In India, Holi announces the arrival of spring and the passing of winter. People of all ages gather to bury their pains from the years past and throw their worries (represented by colored powder) to the wind. In Spanish Fork, Utah, at the Sri Sri Radha Krishna Temple, hundreds of people go to join in the fun, covering themselves in all the colors in the rainbow. Along with the color throwing, people sing, pray, dance and enjoy the non-stop live bands.
The colors are not dangerous but do tend to stain clothing and hair and creep into eyes and mouths. Many people wear masks, bandanas, sunglasses and hats to keep the rainbow dust in check while they have their fun.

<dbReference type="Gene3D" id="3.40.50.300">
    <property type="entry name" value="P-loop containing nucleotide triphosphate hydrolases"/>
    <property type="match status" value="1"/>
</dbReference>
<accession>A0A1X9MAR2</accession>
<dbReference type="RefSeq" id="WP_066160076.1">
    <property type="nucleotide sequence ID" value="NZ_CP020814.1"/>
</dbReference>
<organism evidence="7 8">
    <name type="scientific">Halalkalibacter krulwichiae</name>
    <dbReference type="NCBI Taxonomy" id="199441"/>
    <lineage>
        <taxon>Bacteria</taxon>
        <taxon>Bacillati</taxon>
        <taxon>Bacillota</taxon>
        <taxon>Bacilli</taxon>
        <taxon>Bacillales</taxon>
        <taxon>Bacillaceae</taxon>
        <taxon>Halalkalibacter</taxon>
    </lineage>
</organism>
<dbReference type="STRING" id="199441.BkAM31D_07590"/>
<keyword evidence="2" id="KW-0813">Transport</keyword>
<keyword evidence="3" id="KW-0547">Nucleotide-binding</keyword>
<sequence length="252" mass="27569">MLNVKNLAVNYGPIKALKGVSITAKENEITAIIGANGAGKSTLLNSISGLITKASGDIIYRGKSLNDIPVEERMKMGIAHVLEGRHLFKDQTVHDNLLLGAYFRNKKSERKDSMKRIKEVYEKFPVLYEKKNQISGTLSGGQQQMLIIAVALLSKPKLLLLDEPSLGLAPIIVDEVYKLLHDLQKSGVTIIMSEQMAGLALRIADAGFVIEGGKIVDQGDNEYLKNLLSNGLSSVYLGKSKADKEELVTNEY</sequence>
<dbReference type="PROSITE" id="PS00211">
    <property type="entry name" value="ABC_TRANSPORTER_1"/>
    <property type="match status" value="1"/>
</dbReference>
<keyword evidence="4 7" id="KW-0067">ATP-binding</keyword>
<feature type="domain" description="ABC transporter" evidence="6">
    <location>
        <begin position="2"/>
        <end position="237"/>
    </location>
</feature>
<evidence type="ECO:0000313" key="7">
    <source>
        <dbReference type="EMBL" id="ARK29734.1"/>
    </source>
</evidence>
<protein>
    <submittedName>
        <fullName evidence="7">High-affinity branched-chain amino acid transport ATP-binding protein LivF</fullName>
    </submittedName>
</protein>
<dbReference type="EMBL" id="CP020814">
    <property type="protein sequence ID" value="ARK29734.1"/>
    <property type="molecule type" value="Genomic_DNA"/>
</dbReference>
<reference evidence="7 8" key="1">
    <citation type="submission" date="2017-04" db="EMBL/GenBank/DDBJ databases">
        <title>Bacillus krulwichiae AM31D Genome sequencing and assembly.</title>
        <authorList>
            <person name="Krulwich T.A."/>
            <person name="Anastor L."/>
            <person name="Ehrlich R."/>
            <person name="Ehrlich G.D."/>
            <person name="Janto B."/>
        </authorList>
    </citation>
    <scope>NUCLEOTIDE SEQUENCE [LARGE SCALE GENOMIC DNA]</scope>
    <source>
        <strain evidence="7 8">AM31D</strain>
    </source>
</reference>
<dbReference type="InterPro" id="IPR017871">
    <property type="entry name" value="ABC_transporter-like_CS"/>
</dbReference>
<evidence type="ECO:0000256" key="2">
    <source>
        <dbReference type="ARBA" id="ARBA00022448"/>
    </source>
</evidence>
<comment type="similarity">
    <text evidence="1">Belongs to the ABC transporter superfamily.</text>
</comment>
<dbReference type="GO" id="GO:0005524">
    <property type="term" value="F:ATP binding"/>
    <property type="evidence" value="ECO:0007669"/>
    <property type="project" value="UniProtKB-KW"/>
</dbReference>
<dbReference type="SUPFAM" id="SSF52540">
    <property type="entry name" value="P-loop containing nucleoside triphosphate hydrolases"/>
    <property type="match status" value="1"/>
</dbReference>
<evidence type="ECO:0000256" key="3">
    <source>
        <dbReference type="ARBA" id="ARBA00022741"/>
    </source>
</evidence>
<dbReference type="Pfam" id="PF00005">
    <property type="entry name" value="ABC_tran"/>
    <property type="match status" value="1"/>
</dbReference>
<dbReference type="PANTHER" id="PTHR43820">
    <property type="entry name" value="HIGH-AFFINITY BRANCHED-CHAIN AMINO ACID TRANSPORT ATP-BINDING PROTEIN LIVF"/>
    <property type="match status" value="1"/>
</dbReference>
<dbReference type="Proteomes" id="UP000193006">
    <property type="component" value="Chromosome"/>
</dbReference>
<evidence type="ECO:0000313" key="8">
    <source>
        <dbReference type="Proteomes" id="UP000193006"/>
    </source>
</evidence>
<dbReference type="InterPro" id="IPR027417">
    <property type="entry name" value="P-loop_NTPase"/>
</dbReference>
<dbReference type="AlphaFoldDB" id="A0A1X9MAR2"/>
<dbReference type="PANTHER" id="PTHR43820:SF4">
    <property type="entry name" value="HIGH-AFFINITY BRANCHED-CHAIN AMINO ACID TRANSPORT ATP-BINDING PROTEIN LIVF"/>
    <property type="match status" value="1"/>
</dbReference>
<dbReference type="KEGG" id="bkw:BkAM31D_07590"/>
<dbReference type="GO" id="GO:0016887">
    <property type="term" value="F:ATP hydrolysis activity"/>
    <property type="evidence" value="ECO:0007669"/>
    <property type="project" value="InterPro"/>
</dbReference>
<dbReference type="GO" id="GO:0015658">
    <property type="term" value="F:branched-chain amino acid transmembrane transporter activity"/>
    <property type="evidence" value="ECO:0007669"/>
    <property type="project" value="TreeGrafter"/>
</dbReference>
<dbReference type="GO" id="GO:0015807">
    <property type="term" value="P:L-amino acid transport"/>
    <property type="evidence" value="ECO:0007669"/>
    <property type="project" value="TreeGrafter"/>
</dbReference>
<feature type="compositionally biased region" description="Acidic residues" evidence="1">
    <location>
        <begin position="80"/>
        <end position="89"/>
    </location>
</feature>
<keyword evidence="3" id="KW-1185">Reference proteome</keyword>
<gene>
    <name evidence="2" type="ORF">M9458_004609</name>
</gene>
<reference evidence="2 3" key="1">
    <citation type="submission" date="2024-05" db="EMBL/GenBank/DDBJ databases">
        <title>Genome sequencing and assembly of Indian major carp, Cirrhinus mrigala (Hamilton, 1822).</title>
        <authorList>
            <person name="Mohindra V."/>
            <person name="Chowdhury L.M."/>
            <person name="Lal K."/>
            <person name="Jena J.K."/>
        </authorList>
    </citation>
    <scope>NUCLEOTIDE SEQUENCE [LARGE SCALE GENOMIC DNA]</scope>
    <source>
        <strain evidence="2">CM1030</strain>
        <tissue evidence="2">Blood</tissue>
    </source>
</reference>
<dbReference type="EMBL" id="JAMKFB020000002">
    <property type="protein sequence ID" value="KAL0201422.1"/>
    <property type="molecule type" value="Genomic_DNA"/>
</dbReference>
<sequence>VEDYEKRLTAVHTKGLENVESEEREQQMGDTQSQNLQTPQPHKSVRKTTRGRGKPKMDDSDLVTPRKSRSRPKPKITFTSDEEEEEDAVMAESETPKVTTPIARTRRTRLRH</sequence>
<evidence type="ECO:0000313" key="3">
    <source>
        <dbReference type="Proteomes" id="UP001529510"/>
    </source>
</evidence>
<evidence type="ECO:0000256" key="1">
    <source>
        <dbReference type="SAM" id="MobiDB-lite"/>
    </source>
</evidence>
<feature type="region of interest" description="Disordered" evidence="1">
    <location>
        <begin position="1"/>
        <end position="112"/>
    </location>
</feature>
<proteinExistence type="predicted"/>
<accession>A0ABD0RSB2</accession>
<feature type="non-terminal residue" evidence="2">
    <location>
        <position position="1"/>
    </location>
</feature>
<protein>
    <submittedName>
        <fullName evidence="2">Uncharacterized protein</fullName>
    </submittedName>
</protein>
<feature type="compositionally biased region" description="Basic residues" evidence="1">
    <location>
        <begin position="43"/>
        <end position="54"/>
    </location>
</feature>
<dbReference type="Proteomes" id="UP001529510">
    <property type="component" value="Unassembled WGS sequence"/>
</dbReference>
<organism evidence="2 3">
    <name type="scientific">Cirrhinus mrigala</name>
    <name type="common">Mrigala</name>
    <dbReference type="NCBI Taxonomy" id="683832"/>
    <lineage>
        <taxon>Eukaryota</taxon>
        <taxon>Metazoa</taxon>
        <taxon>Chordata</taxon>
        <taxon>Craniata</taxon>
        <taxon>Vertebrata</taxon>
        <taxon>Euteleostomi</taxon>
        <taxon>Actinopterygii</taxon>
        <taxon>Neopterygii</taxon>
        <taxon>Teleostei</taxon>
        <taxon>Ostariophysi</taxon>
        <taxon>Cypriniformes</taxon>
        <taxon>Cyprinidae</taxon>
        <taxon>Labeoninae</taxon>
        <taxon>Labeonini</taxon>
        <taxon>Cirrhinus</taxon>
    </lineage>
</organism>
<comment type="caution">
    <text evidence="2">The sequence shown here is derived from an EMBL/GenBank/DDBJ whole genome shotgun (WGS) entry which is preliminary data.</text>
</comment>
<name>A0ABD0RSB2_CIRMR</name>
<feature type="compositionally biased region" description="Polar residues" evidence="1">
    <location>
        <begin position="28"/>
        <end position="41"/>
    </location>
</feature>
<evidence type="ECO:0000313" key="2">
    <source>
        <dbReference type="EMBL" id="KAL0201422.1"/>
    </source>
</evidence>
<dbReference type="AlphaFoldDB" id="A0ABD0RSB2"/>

Huge crowds form around the live band as they mosh and fling the colors. Although personal chalk can be thrown at any time, the big throws happen every two hours starting at noon. The countdown starts at 10.... then BOOM, colors tossed all throughout the air. In the middle of these mosh pits, visitors can be coated with the colors the most.
What visitors really seem to love about the festival of colors isn’t just spring or tossing the colors, but unity. One thing that the festival has done is bring people together from all ethnicities, religions and backgrounds.